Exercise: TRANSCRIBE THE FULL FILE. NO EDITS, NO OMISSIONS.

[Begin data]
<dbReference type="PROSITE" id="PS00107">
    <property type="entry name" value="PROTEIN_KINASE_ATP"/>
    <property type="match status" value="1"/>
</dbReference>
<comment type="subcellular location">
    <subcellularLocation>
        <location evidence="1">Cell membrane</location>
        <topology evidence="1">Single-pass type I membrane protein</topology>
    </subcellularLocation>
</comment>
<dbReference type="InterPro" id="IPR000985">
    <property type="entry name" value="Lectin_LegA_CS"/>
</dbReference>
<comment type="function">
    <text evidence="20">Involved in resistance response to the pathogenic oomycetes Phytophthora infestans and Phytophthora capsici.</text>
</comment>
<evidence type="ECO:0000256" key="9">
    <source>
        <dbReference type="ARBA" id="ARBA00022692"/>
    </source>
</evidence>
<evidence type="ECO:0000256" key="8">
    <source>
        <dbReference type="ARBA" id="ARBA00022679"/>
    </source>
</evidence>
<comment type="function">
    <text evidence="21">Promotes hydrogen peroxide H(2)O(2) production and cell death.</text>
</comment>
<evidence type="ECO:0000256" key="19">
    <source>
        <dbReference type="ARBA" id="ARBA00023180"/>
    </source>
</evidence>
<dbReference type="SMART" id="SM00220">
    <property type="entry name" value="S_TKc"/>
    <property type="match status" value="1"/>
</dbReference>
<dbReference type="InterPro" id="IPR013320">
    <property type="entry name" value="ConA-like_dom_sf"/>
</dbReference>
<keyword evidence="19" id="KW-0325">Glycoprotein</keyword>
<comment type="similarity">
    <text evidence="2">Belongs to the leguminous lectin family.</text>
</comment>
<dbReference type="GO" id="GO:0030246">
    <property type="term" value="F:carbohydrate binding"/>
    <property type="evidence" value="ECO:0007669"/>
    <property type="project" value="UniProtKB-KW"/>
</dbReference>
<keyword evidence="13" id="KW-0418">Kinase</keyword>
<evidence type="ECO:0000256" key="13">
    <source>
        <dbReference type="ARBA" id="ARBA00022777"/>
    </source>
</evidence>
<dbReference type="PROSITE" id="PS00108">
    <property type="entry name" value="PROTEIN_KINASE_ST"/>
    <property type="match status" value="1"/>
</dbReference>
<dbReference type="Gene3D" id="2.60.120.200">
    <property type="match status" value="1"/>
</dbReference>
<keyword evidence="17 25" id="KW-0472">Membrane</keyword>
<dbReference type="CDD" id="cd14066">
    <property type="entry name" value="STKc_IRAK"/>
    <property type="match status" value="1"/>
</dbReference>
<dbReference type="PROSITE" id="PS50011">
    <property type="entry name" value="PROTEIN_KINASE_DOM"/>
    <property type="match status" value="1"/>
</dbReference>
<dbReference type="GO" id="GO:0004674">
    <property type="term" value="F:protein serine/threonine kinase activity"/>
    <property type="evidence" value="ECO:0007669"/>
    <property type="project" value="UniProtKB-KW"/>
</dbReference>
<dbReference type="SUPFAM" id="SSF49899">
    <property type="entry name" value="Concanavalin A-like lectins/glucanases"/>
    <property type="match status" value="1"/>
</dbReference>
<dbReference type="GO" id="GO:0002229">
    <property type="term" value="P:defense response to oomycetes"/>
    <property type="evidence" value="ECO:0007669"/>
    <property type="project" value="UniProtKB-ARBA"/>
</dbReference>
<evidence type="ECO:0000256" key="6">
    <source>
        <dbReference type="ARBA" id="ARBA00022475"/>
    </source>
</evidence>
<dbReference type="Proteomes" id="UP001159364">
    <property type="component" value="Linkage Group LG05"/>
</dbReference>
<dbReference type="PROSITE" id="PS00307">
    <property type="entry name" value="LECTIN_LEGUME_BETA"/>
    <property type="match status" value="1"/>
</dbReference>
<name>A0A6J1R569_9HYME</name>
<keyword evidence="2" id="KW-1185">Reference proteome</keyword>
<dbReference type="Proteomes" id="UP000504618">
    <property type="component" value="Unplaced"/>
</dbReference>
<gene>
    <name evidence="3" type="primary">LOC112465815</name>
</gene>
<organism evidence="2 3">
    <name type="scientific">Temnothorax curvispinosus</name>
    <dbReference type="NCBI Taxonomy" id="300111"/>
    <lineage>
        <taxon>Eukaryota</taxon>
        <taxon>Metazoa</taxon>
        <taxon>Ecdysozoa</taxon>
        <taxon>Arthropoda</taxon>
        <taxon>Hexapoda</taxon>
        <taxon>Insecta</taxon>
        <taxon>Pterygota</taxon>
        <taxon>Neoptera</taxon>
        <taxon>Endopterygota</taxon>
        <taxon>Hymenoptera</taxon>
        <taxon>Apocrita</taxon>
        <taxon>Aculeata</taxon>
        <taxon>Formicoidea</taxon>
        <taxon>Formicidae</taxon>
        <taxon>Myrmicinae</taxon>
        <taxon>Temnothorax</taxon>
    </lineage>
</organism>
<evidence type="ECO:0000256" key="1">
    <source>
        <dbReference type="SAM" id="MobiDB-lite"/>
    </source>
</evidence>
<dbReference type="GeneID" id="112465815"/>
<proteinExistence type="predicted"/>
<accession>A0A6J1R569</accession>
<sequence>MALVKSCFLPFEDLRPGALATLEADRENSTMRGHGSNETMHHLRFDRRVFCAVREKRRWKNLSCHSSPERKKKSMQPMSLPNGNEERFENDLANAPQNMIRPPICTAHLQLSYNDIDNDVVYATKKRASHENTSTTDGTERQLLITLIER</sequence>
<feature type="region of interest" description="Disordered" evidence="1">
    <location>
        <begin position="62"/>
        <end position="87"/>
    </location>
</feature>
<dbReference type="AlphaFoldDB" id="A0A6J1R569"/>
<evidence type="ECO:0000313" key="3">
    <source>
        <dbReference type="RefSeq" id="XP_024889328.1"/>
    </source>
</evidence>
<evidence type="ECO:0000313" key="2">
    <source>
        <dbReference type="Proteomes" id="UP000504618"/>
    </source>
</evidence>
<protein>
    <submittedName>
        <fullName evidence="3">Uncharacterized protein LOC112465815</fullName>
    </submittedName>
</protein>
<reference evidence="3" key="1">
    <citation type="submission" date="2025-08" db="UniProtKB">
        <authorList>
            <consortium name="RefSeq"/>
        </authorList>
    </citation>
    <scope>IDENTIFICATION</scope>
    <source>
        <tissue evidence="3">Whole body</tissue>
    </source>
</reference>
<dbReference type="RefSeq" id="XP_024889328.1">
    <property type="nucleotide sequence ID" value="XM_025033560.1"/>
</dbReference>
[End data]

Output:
<dbReference type="PROSITE" id="PS00107">
    <property type="entry name" value="PROTEIN_KINASE_ATP"/>
    <property type="match status" value="1"/>
</dbReference>
<comment type="subcellular location">
    <subcellularLocation>
        <location evidence="1">Cell membrane</location>
        <topology evidence="1">Single-pass type I membrane protein</topology>
    </subcellularLocation>
</comment>
<dbReference type="InterPro" id="IPR000985">
    <property type="entry name" value="Lectin_LegA_CS"/>
</dbReference>
<comment type="function">
    <text evidence="20">Involved in resistance response to the pathogenic oomycetes Phytophthora infestans and Phytophthora capsici.</text>
</comment>
<evidence type="ECO:0000256" key="9">
    <source>
        <dbReference type="ARBA" id="ARBA00022692"/>
    </source>
</evidence>
<evidence type="ECO:0000256" key="8">
    <source>
        <dbReference type="ARBA" id="ARBA00022679"/>
    </source>
</evidence>
<comment type="function">
    <text evidence="21">Promotes hydrogen peroxide H(2)O(2) production and cell death.</text>
</comment>
<evidence type="ECO:0000256" key="19">
    <source>
        <dbReference type="ARBA" id="ARBA00023180"/>
    </source>
</evidence>
<dbReference type="SMART" id="SM00220">
    <property type="entry name" value="S_TKc"/>
    <property type="match status" value="1"/>
</dbReference>
<dbReference type="InterPro" id="IPR013320">
    <property type="entry name" value="ConA-like_dom_sf"/>
</dbReference>
<keyword evidence="19" id="KW-0325">Glycoprotein</keyword>
<comment type="similarity">
    <text evidence="2">Belongs to the leguminous lectin family.</text>
</comment>
<dbReference type="GO" id="GO:0030246">
    <property type="term" value="F:carbohydrate binding"/>
    <property type="evidence" value="ECO:0007669"/>
    <property type="project" value="UniProtKB-KW"/>
</dbReference>
<keyword evidence="13" id="KW-0418">Kinase</keyword>
<evidence type="ECO:0000256" key="13">
    <source>
        <dbReference type="ARBA" id="ARBA00022777"/>
    </source>
</evidence>
<dbReference type="PROSITE" id="PS00108">
    <property type="entry name" value="PROTEIN_KINASE_ST"/>
    <property type="match status" value="1"/>
</dbReference>
<dbReference type="Gene3D" id="2.60.120.200">
    <property type="match status" value="1"/>
</dbReference>
<keyword evidence="17 25" id="KW-0472">Membrane</keyword>
<dbReference type="CDD" id="cd14066">
    <property type="entry name" value="STKc_IRAK"/>
    <property type="match status" value="1"/>
</dbReference>
<dbReference type="PROSITE" id="PS50011">
    <property type="entry name" value="PROTEIN_KINASE_DOM"/>
    <property type="match status" value="1"/>
</dbReference>
<dbReference type="GO" id="GO:0004674">
    <property type="term" value="F:protein serine/threonine kinase activity"/>
    <property type="evidence" value="ECO:0007669"/>
    <property type="project" value="UniProtKB-KW"/>
</dbReference>
<dbReference type="SUPFAM" id="SSF49899">
    <property type="entry name" value="Concanavalin A-like lectins/glucanases"/>
    <property type="match status" value="1"/>
</dbReference>
<dbReference type="GO" id="GO:0002229">
    <property type="term" value="P:defense response to oomycetes"/>
    <property type="evidence" value="ECO:0007669"/>
    <property type="project" value="UniProtKB-ARBA"/>
</dbReference>
<evidence type="ECO:0000256" key="6">
    <source>
        <dbReference type="ARBA" id="ARBA00022475"/>
    </source>
</evidence>
<dbReference type="Proteomes" id="UP001159364">
    <property type="component" value="Linkage Group LG05"/>
</dbReference>
<dbReference type="PROSITE" id="PS00307">
    <property type="entry name" value="LECTIN_LEGUME_BETA"/>
    <property type="match status" value="1"/>
</dbReference>
<name>A0A6J1R569_9HYME</name>
<keyword evidence="2" id="KW-1185">Reference proteome</keyword>
<dbReference type="Proteomes" id="UP000504618">
    <property type="component" value="Unplaced"/>
</dbReference>
<gene>
    <name evidence="3" type="primary">LOC112465815</name>
</gene>
<organism evidence="2 3">
    <name type="scientific">Temnothorax curvispinosus</name>
    <dbReference type="NCBI Taxonomy" id="300111"/>
    <lineage>
        <taxon>Eukaryota</taxon>
        <taxon>Metazoa</taxon>
        <taxon>Ecdysozoa</taxon>
        <taxon>Arthropoda</taxon>
        <taxon>Hexapoda</taxon>
        <taxon>Insecta</taxon>
        <taxon>Pterygota</taxon>
        <taxon>Neoptera</taxon>
        <taxon>Endopterygota</taxon>
        <taxon>Hymenoptera</taxon>
        <taxon>Apocrita</taxon>
        <taxon>Aculeata</taxon>
        <taxon>Formicoidea</taxon>
        <taxon>Formicidae</taxon>
        <taxon>Myrmicinae</taxon>
        <taxon>Temnothorax</taxon>
    </lineage>
</organism>
<evidence type="ECO:0000256" key="1">
    <source>
        <dbReference type="SAM" id="MobiDB-lite"/>
    </source>
</evidence>
<dbReference type="GeneID" id="112465815"/>
<proteinExistence type="predicted"/>
<accession>A0A6J1R569</accession>
<sequence>MALVKSCFLPFEDLRPGALATLEADRENSTMRGHGSNETMHHLRFDRRVFCAVREKRRWKNLSCHSSPERKKKSMQPMSLPNGNEERFENDLANAPQNMIRPPICTAHLQLSYNDIDNDVVYATKKRASHENTSTTDGTERQLLITLIER</sequence>
<feature type="region of interest" description="Disordered" evidence="1">
    <location>
        <begin position="62"/>
        <end position="87"/>
    </location>
</feature>
<dbReference type="AlphaFoldDB" id="A0A6J1R569"/>
<evidence type="ECO:0000313" key="3">
    <source>
        <dbReference type="RefSeq" id="XP_024889328.1"/>
    </source>
</evidence>
<evidence type="ECO:0000313" key="2">
    <source>
        <dbReference type="Proteomes" id="UP000504618"/>
    </source>
</evidence>
<protein>
    <submittedName>
        <fullName evidence="3">Uncharacterized protein LOC112465815</fullName>
    </submittedName>
</protein>
<reference evidence="3" key="1">
    <citation type="submission" date="2025-08" db="UniProtKB">
        <authorList>
            <consortium name="RefSeq"/>
        </authorList>
    </citation>
    <scope>IDENTIFICATION</scope>
    <source>
        <tissue evidence="3">Whole body</tissue>
    </source>
</reference>
<dbReference type="RefSeq" id="XP_024889328.1">
    <property type="nucleotide sequence ID" value="XM_025033560.1"/>
</dbReference>